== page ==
I was lifting weights and some ideas began to come to me. Normally this spot is for reviews of various media and art, The Finer Things in Life. Today we are going to talk about Mentors and broader aspects of what is recovery and spirituality.

As I entered and went down the road of my 50’s, I was working way too much, often two jobs (or school) and I grew increasingly sedentary. I grew undisciplined about my nutrition and exercise and I began to feel it. As a student of wellness I knew the dangers of this path and had a real intention to alter my habits, which thank you God I did. I did have some previous knowledge and I did some new research and realized that; core strength is crucial and that meant weights. The ideal is a mix of weight lifting, metabolic conditioning (short hard work-outs of body weight stuff like sit-ups, pull-ups, burpees) and cardio. Each brings a different set of benefits though all three overlap when it comes to improving brain chemistry. Hard work-outs (which do not have to be that long) give the body what it needs to increase production of the “happy” chemicals like serotonin, dopamine and endorphins. Not to mention immune system boosting. A key pay-off from weights is greater bone density and of course cardio improves heart health. Much so called “natural” aging is not natural at all, is not programmed into our genes, does not have to happen or can definitely be forestalled. I mean check out Jack LaLanne. Here’s a link to evidence-based science on this type of information, of which there is plenty, if you’re willing to sort out the wheat from the chaff, so to speak (though I work to avoid wheat as I don’t need it and it’s inflammatory). “Just 20 minutes a day of strength training is associated with significantly greater long term protection against abdominal obesity than aerobic exercise.”  (MORE)

Now, here’s the real kicker; with weights you must have great form. A) Form is the key to efficient growth and benefits from the lifts and   B) Form is the key to avoiding injuries. I told my doctor I was doing Crossfit and she looked at me in horror, it was funny. I asked what’s the matter and she said, “Do you know how many injuries I see in here from those places?”. And that’s the idea I’ve been working up to: you have to have a trainer. To get the form that keeps you from being injured. To put it in recovery parlance, to avoid mistakes. Why not learn from others and not make the same mistakes? I began my workouts some 4 years ago by walking and built up from there. But once I knew I was ready to begin real weight lifting I knew I had to find a trainer. And they are not cheap. Eventually I found a knowledgeable skilled guy who was retired, did it half for fun and was quite reasonable. After more than a year of that I slid over to Crossfit (which my trainer admitted “killed” him) and realized some trainers are better than others and as they say in 12 Step, “stick with the winners”. And when it comes to hard lifts I still need coaching and support and have at least one workout each week with a coach to keep my form improving. Because the process of weight training form can improve forever, like life and recovery and spirit and a multitude of studies, an eternal never-ending process of growth and change.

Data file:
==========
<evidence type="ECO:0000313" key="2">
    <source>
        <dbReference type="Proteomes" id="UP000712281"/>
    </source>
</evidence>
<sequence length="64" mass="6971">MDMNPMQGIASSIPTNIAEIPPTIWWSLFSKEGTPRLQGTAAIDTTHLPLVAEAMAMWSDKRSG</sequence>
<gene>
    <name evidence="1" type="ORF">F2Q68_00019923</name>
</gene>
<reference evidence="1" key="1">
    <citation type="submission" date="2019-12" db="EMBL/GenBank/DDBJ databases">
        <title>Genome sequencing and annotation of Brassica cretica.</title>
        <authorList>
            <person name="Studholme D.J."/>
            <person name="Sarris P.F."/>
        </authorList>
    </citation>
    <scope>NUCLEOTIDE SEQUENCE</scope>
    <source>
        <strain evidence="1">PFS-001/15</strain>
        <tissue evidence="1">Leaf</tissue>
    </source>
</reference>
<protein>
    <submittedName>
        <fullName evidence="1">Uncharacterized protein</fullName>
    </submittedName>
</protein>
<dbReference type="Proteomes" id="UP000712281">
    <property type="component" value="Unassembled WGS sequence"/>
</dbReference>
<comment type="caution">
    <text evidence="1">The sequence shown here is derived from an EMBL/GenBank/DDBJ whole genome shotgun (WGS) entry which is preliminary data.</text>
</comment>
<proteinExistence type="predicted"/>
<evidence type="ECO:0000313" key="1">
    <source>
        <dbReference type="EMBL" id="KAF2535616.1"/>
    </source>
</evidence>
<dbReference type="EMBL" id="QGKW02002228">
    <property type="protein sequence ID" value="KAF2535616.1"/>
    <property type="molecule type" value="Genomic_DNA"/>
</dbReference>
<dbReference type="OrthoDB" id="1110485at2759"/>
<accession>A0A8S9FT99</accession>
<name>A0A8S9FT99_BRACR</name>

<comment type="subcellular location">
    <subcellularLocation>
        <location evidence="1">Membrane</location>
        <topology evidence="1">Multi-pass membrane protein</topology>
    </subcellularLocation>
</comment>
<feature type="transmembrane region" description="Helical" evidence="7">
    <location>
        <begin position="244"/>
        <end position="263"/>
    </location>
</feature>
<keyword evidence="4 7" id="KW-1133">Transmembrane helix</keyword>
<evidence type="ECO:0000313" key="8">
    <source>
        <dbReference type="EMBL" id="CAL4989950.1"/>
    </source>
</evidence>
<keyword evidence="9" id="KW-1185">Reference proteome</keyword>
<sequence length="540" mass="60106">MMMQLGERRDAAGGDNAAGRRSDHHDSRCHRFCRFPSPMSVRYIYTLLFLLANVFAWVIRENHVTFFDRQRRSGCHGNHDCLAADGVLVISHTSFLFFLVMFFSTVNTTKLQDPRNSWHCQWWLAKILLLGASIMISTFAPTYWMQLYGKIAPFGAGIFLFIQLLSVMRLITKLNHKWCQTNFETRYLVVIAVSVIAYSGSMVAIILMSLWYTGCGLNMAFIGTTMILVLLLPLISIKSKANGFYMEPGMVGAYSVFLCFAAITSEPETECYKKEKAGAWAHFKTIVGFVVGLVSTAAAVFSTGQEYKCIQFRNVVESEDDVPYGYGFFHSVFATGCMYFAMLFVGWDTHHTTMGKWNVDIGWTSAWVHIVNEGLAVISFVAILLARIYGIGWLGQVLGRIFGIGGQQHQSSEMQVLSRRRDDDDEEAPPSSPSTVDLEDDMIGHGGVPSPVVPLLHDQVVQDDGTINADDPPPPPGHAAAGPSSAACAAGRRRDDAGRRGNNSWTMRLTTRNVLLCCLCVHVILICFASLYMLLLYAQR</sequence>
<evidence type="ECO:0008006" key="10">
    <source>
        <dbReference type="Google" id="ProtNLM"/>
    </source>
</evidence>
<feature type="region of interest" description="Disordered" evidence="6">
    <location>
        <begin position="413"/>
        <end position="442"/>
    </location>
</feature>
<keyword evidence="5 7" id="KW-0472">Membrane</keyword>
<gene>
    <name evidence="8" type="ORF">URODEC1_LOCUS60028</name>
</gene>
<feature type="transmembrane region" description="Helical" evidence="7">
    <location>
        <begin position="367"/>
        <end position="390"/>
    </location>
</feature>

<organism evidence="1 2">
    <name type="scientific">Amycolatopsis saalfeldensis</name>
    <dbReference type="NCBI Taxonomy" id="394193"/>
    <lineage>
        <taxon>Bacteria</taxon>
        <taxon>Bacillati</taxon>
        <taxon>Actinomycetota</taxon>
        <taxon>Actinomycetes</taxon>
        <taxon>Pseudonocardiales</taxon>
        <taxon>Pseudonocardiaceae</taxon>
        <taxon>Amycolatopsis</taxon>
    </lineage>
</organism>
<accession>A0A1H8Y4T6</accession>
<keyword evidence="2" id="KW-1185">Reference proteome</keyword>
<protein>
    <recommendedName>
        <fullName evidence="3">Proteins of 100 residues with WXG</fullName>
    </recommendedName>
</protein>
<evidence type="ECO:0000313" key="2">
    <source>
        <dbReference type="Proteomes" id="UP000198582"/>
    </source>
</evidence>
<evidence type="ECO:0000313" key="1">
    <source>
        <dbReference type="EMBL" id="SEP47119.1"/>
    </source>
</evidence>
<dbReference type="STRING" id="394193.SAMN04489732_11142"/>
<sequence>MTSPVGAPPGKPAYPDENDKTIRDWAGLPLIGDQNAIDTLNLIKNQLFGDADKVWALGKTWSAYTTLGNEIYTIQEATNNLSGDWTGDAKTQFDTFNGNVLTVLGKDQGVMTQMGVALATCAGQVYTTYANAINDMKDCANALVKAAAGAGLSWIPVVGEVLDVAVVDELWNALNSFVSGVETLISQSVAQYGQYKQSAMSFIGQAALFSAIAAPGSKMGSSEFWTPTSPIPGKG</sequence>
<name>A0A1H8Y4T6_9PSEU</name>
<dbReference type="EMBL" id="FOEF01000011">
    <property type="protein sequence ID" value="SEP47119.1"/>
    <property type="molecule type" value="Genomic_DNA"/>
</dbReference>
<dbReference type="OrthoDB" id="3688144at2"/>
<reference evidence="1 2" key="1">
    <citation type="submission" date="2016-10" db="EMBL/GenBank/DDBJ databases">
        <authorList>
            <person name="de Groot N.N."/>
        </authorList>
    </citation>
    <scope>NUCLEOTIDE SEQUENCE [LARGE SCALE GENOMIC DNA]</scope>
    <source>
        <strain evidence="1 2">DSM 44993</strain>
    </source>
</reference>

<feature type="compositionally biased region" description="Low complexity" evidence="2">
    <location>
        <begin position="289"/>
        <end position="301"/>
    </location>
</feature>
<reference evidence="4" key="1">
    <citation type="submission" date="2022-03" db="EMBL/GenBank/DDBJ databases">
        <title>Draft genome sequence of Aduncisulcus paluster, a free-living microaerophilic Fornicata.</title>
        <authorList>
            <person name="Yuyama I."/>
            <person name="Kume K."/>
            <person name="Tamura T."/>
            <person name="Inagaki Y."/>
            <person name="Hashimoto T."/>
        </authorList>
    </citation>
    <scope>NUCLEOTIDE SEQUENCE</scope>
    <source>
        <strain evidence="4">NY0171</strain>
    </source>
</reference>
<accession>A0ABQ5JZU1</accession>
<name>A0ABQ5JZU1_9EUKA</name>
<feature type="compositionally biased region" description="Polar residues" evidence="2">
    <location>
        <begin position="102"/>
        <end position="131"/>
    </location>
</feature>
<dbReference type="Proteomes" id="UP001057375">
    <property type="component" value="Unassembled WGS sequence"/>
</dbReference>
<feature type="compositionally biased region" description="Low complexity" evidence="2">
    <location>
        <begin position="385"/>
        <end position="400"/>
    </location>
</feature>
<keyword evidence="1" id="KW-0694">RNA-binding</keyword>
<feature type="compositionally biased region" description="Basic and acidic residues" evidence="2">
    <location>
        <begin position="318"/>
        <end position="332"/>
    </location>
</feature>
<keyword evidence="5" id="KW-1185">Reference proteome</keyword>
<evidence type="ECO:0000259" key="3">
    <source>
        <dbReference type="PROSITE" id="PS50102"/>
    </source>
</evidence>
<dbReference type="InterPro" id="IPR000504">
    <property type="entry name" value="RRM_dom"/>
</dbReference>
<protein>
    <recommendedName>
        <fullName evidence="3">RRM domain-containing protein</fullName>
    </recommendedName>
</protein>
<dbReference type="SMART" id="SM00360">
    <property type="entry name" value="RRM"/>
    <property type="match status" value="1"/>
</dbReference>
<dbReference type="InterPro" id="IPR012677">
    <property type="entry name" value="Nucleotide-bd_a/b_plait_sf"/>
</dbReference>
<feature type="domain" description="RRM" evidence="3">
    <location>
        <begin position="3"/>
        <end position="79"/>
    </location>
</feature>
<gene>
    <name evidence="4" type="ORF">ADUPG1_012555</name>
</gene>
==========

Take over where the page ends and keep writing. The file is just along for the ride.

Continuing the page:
So, call it a trainer, a coach, a support, mentor, sponsor, I don’t care; everyone on this green earth needs one. Or two or three or four. A spiritual teacher of mine, Lewis Harrison, would say, “If you’re on a basketball team you want the other 4 players on the court to be Michael Jordans, because that is how you improve. By reaching up.” So it ain’t just having a coach it’s about a whole paradigm going into it. You want to get feedback from someone.

Btw, to wrap up a little bit more on the work-out topic. In 3+ years I have not had one injury. That is about trust. Sticking with the winners means finding someone who knows their stuff and also is capable of “seeing” you. If they can’t see you, it limits growth.

All this gets deep, our need for someone to “spot” us, to teach us, to counsel us, to mentor us, and our need to maintain the open spiritual stance to take it all in. I see it in the gym, guys with bad form in work-outs because ultimately it’s hard for us to get humble and take direction. There are actual nervous system reasons for this. Here’s a quote:

“It’s also helpful to understand that strength is as much neurological as it is physical. Whenever you try to get your body to do something that it isn’t used to doing, it has to build a new neurological pathway to make it happen. Even when you ask your body to perform a familiar movement pattern, it will have a hard time if the leverage has been made less favorable than what you’ve become accustomed to. This is why there are lots of people who can yank a lot of weight on a lat pull-down machine but struggle to do a few controlled pull-ups. If your brain has never had to send that specific message to your muscle before, it must work very hard in order to arrive there.” (Read more)

The above state, in that quote; “Whenever you try to get your body to do something that it isn’t used to doing, it has to build a new neurological pathway to make it happen.”, means that we live in a state that demands regular neurological re-calibration and it’s best we drop our defenses and guard and all know that together! Then we are on the recovering path, which is the spiritual path, which is the human path (if you ask me) together! And that’s exciting.

Lastly, I’ll end with this excellent re-capping article of this topic, which looks at the broader historical perspective.

Better All the Time-How the “performance revolution” came to athletics-and beyond. By James Surowiecki.

“What Washington did next changed the N.B.A.: he called a man named Pete Newell and asked for help.”